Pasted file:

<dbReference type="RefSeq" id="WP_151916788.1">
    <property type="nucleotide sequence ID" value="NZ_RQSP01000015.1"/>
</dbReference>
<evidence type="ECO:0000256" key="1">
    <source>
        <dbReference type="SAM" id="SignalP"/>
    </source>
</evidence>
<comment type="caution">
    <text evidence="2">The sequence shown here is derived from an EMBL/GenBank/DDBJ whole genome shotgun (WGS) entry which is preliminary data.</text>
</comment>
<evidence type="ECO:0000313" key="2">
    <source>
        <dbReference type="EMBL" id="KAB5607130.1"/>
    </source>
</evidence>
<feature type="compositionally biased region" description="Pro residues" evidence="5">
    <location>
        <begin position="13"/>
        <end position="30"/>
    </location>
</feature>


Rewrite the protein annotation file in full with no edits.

<dbReference type="RefSeq" id="WP_151916788.1">
    <property type="nucleotide sequence ID" value="NZ_RQSP01000015.1"/>
</dbReference>
<evidence type="ECO:0000256" key="1">
    <source>
        <dbReference type="SAM" id="SignalP"/>
    </source>
</evidence>
<comment type="caution">
    <text evidence="2">The sequence shown here is derived from an EMBL/GenBank/DDBJ whole genome shotgun (WGS) entry which is preliminary data.</text>
</comment>
<evidence type="ECO:0000313" key="2">
    <source>
        <dbReference type="EMBL" id="KAB5607130.1"/>
    </source>
</evidence>
<feature type="compositionally biased region" description="Pro residues" evidence="5">
    <location>
        <begin position="13"/>
        <end position="30"/>
    </location>
</feature>